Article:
Russian crisis to cost Turkey’s tourism $2.5 billion, 20,000 jobs
ANKARA, Turkey - As the number of Russian visitors has dropped 30 percent, an economic cost of $2.5 billion has been forecasted, while 20,000 people in the Mediterranean province of Antalya are expect
ANKARA, Turkey – As the number of Russian visitors has dropped 30 percent, an economic cost of $2.5 billion has been forecasted, while 20,000 people in the Mediterranean province of Antalya are expected to lose their jobs.
According to the president of the Union of Mediterranean Hotel Owners (AKTOB), Yusuf Hacısüleyman, who recently attended a meeting with top figures from the Ministry of tourism and Culture regarding the crisis facing the sector, Antalya has seen 450,000 fewer visitors already this year, with that figure likely to increase to one million by the end of the season.
“We had calculated this. With precautions we will take over the next few years, we will try to minimize losses as much as possible. There is a general loss and we will see if we are be able to ensure that things return to normal. We may create appealing prices for local tourists,” Hacısüleyman told Today’s Zaman.
The decline in tourists will lead to a 10 percent decline in employment in the area, he stated. “Our country needs the tourism revenue, but it is also very important for the fundamental social life [of young people], as tourism is the sector that provides these young people the most jobs,” the AKTOB president said, adding that 189,000 are employed in the Antalya tourism industry, but that the number will soon shrink by 18-20,000 jobs.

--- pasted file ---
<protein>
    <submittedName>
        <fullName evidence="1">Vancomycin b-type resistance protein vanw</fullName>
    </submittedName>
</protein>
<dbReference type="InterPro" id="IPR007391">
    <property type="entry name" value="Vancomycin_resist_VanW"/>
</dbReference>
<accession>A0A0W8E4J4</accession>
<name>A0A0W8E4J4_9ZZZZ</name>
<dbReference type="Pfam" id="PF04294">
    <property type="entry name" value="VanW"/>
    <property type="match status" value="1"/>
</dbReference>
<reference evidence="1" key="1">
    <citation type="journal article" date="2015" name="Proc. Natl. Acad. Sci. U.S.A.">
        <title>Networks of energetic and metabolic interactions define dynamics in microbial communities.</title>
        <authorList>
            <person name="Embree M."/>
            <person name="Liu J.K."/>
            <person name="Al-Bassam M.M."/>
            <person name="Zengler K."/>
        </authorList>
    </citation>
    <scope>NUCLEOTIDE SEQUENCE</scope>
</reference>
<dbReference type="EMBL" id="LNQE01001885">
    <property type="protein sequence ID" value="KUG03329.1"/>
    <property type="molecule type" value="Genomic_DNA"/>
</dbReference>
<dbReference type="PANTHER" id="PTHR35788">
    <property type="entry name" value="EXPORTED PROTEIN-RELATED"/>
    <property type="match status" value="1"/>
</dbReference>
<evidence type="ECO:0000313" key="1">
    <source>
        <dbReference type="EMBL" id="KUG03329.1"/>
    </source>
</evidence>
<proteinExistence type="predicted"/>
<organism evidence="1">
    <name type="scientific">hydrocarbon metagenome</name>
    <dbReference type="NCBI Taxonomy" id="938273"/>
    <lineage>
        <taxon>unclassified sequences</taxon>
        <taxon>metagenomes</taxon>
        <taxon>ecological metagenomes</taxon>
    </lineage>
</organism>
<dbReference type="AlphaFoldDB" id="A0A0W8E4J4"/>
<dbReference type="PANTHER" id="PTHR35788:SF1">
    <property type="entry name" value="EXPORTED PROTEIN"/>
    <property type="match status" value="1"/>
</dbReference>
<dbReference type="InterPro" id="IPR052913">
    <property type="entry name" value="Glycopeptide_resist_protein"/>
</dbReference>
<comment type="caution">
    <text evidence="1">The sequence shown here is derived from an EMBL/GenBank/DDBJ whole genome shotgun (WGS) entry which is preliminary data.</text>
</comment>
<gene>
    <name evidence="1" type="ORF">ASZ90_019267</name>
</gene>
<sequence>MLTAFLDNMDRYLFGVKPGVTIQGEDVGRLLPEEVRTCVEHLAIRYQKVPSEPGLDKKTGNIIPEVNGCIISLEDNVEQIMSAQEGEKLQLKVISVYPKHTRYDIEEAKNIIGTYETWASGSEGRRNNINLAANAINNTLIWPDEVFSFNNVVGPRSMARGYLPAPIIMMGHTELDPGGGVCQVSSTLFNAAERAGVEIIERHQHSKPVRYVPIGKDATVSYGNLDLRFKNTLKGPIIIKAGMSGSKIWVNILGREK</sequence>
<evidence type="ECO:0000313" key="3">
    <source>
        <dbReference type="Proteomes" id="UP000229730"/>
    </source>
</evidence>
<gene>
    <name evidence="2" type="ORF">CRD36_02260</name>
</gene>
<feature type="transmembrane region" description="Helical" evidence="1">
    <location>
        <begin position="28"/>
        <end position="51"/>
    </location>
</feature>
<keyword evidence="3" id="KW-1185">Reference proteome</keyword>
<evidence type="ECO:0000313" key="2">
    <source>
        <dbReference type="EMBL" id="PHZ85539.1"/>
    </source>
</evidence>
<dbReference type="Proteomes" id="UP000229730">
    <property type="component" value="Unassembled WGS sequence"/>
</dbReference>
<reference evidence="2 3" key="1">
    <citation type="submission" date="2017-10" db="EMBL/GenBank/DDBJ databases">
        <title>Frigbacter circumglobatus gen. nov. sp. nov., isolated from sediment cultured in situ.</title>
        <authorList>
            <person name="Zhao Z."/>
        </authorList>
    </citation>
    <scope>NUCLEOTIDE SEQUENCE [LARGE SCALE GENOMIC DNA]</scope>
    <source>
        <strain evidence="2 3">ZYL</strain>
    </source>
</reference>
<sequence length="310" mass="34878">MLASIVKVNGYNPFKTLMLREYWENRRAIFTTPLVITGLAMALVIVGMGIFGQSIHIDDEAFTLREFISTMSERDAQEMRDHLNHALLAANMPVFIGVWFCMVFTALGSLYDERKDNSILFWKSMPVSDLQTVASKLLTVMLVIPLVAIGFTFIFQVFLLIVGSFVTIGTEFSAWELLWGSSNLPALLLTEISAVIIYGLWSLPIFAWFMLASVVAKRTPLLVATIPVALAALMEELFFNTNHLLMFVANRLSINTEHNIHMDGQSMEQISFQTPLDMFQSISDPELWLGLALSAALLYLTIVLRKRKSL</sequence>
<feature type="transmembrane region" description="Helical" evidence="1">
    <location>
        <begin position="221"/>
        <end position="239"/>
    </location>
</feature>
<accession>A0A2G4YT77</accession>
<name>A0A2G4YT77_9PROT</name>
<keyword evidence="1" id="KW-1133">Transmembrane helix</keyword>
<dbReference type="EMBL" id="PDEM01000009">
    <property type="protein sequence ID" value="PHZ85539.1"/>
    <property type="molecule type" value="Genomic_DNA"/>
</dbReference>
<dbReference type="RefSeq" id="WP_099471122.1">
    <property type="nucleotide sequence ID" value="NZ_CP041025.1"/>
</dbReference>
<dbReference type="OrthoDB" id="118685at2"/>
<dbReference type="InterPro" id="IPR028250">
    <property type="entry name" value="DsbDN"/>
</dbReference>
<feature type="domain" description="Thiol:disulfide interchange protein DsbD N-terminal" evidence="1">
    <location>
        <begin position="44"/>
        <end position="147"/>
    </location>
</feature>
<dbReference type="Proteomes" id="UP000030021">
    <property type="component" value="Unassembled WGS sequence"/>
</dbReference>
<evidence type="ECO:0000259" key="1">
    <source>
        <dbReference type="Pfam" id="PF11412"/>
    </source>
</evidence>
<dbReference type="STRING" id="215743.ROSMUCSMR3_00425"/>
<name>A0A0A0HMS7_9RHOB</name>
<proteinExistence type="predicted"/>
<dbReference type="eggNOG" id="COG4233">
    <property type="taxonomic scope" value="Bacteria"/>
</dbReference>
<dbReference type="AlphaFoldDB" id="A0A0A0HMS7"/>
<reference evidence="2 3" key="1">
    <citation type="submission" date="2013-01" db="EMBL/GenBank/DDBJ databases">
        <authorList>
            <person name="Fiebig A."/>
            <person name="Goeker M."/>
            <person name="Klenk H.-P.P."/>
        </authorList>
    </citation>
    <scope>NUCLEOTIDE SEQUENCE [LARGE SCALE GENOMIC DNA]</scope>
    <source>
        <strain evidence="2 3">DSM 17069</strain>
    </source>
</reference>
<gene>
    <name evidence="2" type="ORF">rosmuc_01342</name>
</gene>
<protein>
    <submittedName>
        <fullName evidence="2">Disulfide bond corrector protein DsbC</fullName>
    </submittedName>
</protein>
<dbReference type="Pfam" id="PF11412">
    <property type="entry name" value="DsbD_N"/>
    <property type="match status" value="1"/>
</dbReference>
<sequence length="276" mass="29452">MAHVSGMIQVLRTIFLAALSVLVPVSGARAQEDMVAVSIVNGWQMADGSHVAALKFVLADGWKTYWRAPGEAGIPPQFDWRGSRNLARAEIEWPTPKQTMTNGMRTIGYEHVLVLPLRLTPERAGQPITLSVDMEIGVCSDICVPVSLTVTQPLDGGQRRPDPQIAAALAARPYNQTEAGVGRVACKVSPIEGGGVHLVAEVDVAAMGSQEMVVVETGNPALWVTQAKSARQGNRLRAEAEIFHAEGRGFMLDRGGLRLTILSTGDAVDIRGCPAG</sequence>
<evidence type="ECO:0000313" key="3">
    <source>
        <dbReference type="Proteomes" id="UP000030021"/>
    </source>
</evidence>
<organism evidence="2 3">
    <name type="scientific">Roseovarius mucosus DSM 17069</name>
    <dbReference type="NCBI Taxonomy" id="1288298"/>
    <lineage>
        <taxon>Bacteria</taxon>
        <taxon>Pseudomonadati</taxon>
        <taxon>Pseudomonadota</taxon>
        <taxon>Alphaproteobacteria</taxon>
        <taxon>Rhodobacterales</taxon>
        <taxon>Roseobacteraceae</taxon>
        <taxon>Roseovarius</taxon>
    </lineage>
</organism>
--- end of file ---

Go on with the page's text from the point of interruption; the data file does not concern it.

“There has been an increase in British, American and German visitors, and only a decline in Russians. The situation resembles a flat tire, but we didn’t flatten the tire, Russia did,” Turkish Association of Travel Agents (TÜRSAB) board chairman Başaran Ulusoy told Today’s Zaman.
Ulusoy said that other countries competing for tourism have depicted Turkey as a country entangled in war. “Our closest province to Syria is Şanlıurfa, but they are practically portraying İstanbul as immersed in war,” he added.
Rawda Hotels Turkey Director Muhammet Emin Dilberoğlu said that hotel vacancy rates are rising as numbers of tourists decline, and that many customers are even asking if violent conflict is happening in Turkey prior to booking rooms.